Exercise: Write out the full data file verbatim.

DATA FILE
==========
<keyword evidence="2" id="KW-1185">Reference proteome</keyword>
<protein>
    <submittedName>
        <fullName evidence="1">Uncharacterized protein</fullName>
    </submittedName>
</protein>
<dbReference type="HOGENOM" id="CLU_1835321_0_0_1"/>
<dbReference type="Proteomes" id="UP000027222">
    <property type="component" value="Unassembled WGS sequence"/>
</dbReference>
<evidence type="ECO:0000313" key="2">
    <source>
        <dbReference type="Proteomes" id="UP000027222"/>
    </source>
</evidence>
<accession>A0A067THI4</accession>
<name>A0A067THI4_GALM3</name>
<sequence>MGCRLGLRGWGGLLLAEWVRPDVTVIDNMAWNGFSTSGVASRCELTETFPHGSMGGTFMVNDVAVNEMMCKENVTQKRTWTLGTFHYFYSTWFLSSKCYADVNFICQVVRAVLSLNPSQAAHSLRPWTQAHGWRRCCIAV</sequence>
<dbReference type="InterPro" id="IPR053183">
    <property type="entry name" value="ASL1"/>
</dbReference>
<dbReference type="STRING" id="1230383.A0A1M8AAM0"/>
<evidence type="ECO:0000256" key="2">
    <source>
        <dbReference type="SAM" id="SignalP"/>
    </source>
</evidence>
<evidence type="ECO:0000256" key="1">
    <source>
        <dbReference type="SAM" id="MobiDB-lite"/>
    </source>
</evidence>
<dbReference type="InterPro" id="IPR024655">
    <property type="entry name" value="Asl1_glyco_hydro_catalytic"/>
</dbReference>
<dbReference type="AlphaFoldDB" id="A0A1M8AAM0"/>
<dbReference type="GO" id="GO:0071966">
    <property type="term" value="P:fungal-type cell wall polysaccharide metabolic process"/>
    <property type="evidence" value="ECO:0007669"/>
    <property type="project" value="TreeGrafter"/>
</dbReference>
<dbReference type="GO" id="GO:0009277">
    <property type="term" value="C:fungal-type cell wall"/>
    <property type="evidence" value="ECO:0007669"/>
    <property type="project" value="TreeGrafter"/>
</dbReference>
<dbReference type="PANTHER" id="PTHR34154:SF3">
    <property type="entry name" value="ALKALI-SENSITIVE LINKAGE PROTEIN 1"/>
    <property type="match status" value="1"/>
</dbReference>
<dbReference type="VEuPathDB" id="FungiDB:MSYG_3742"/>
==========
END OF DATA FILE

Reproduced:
<keyword evidence="2" id="KW-1185">Reference proteome</keyword>
<protein>
    <submittedName>
        <fullName evidence="1">Uncharacterized protein</fullName>
    </submittedName>
</protein>
<dbReference type="HOGENOM" id="CLU_1835321_0_0_1"/>
<dbReference type="Proteomes" id="UP000027222">
    <property type="component" value="Unassembled WGS sequence"/>
</dbReference>
<evidence type="ECO:0000313" key="2">
    <source>
        <dbReference type="Proteomes" id="UP000027222"/>
    </source>
</evidence>
<accession>A0A067THI4</accession>
<name>A0A067THI4_GALM3</name>
<sequence>MGCRLGLRGWGGLLLAEWVRPDVTVIDNMAWNGFSTSGVASRCELTETFPHGSMGGTFMVNDVAVNEMMCKENVTQKRTWTLGTFHYFYSTWFLSSKCYADVNFICQVVRAVLSLNPSQAAHSLRPWTQAHGWRRCCIAV</sequence>
<dbReference type="InterPro" id="IPR053183">
    <property type="entry name" value="ASL1"/>
</dbReference>
<dbReference type="STRING" id="1230383.A0A1M8AAM0"/>
<evidence type="ECO:0000256" key="2">
    <source>
        <dbReference type="SAM" id="SignalP"/>
    </source>
</evidence>
<evidence type="ECO:0000256" key="1">
    <source>
        <dbReference type="SAM" id="MobiDB-lite"/>
    </source>
</evidence>
<dbReference type="InterPro" id="IPR024655">
    <property type="entry name" value="Asl1_glyco_hydro_catalytic"/>
</dbReference>
<dbReference type="AlphaFoldDB" id="A0A1M8AAM0"/>
<dbReference type="GO" id="GO:0071966">
    <property type="term" value="P:fungal-type cell wall polysaccharide metabolic process"/>
    <property type="evidence" value="ECO:0007669"/>
    <property type="project" value="TreeGrafter"/>
</dbReference>
<dbReference type="GO" id="GO:0009277">
    <property type="term" value="C:fungal-type cell wall"/>
    <property type="evidence" value="ECO:0007669"/>
    <property type="project" value="TreeGrafter"/>
</dbReference>
<dbReference type="PANTHER" id="PTHR34154:SF3">
    <property type="entry name" value="ALKALI-SENSITIVE LINKAGE PROTEIN 1"/>
    <property type="match status" value="1"/>
</dbReference>
<dbReference type="VEuPathDB" id="FungiDB:MSYG_3742"/>